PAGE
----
How is the North East Line powered Differently?

An Alstom Metropolis C751C train stabling at Sengkang Depot.

Last Sunday (Mar 28), train services between Punggol and Serangoon stations on the North East Line (NEL) were disrupted due to a power fault at Buangkok station.

But how is the North East Line powered differently compared to other MRT lines in Singapore?

MRT trains are powered using Electricity

A Current Collector Device (CCD) fitted on the Kawasaki-CRRC Sifang C151C train.

A Current Collector Device (CCD) fitted on the Kawasaki-CRRC Sifang C151C train.

All 6 MRT lines in Singapore provide power to MRT trains using electricity and not through other forms of fuel such as steam or diesel.

Commonly used across the world, the majority of our MRT lines utilise a 750-volts Direct Current (DC) power rail, which is better known as the third rail to power each MRT train.

This third rail is located on the tracks beside the running rails and transmits power to the Current Collector Device (CCD), which is located just beside the train’s wheels shown in the picture above (in orange).

For a 6-car train on the North-South Line (NSL) and East-West Line (EWL), there would be a total of 24 CCDs – equivalent to 4 CCDs on each train carriage.

Overhead Catenary System on the NEL

A pantograph on the Alstom Metropolis C751A train to receive power from the Overhead Catenary System

Picture for Demonstration: A Pantograph Device on an Alstom Metropolis C751A train. (Train Model: Joey Foo)

The North East Line (NEL) is the only[1] MRT line in Singapore that utilises the Overhead Catenary System (OCS) instead of the third rail system to provide power to the trains.

Just like its name, the OCS is installed overhead – on the ceiling of the tunnels, unlike the third rail.

For a 6-car train on the NEL, there is a singular Pantograph Device located on the roof of the 2nd and 5th train carriage, to receive 1,500-volts DC from the OCS, shown in the picture above.

Click to learn more about the North East Line (NEL) »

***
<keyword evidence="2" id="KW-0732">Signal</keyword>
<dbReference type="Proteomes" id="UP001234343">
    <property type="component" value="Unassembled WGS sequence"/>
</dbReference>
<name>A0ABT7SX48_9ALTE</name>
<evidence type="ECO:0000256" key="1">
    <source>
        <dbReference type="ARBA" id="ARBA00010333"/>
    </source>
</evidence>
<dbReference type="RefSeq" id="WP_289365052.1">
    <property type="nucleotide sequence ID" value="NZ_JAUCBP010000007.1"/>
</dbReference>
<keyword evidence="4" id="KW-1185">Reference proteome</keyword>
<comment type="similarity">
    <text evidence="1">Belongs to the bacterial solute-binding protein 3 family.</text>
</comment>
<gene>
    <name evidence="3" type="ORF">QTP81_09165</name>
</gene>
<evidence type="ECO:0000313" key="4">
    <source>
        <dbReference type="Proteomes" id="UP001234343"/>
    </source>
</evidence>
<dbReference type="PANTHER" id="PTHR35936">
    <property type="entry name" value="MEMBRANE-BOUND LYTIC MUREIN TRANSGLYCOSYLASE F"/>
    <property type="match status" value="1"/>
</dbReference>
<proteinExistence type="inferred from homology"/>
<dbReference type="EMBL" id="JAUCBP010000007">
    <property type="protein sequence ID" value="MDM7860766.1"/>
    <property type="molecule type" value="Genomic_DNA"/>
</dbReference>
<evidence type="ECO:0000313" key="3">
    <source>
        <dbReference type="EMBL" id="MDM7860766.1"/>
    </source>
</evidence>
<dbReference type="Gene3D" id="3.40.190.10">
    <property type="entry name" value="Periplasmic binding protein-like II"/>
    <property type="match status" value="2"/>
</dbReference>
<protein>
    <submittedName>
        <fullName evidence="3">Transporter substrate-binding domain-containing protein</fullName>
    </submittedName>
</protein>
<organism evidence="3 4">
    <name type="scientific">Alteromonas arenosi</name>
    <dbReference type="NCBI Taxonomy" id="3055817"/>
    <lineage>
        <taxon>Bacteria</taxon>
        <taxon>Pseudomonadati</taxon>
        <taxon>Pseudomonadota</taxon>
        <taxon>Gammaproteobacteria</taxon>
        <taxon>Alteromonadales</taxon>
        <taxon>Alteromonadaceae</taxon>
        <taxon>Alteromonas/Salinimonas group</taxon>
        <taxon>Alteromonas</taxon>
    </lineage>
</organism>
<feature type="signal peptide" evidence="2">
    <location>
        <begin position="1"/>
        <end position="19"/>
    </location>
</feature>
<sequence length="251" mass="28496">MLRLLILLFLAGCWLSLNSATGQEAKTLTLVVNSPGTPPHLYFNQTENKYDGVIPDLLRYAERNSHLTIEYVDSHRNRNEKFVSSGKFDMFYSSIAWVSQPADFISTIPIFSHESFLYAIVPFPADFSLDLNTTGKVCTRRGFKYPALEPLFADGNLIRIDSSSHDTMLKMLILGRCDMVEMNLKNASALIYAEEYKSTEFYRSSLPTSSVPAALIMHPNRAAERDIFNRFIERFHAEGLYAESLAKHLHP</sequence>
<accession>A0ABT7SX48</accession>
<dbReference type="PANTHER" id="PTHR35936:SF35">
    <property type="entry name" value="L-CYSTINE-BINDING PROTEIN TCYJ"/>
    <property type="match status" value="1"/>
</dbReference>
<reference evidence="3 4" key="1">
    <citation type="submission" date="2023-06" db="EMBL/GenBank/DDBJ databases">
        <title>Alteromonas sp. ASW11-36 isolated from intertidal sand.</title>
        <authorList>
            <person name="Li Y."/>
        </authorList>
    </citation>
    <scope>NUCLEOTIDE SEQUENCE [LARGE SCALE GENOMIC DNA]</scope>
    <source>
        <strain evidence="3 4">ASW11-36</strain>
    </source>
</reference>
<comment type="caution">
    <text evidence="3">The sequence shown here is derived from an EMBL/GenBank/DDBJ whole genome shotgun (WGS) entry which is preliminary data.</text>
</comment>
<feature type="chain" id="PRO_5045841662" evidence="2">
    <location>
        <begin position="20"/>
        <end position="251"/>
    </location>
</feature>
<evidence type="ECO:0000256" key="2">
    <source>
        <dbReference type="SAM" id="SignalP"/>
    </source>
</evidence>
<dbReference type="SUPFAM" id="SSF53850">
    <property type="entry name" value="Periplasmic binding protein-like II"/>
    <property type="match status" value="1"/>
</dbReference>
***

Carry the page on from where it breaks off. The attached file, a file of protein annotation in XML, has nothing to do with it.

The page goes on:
Third Rail from Now On?

A Circle Line (CCL) tunnel with tunnel lights turned on and third rail fitted.

A Circle Line (CCL) tunnel with the third rail fitted.

Currently, all MRT lines built after the North East Line (NEL) do not utilise the Overhead Catenary System (OCS) but utilise the third rail to power its trains instead.

A good example is the Circle Line (CCL) where it features a very similar train rolling stock with the Alstom Metropolis C830/C trains, but it is powered using the conventional third rail.

But that does not necessarily imply that the NEL being the only MRT line using the OCS is a bad thing, as the NEL was built to run at much higher speeds compared to the CCL.

Click to learn more about the Circle Line (CCL) »

Insulator Replacement Works

SBS Transit had mentioned in their press release that this power fault was similar to the one which occurred in Feb 2020. Following that, they decided to replace all 112 insulators to a singular pieced design from a ‘two-piece’ one by Sep 2021.

Moreover, this insulation replacement project had been delayed due to COVID-19 and replacement works could only commence from Sep 2020 onwards. Hence, it was just very unfortunate for a similar power-related fault to occur again.

In response to the incident last Sunday, SBS Transit mentioned that they would be accelerating replacement works and will target completion by Jun 2021.

Fingers-crossed that once the insulators are replaced with the new design, such incidents would be less of an occurrence on the NEL. 🤞🏻

Related Links
North East Line – SGTrains
Circle Line – SGTrains
Network – SGTrains

External Links
Train Service at Several Stations on North East Line Disrupted by Power Fault – SBS Transit
Train Service has resumed on North East Line – SBS Transit
Train services resume between Serangoon and Punggol on North East Line after 3-hour disruption – The Straits Times
NEL train service disruption: 6 other power-related faults over the years – The Straits Times

[1] – At time of posting

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I'm a train enthusiast who is broadly interested in the different means of technology which powers Singapore's train network.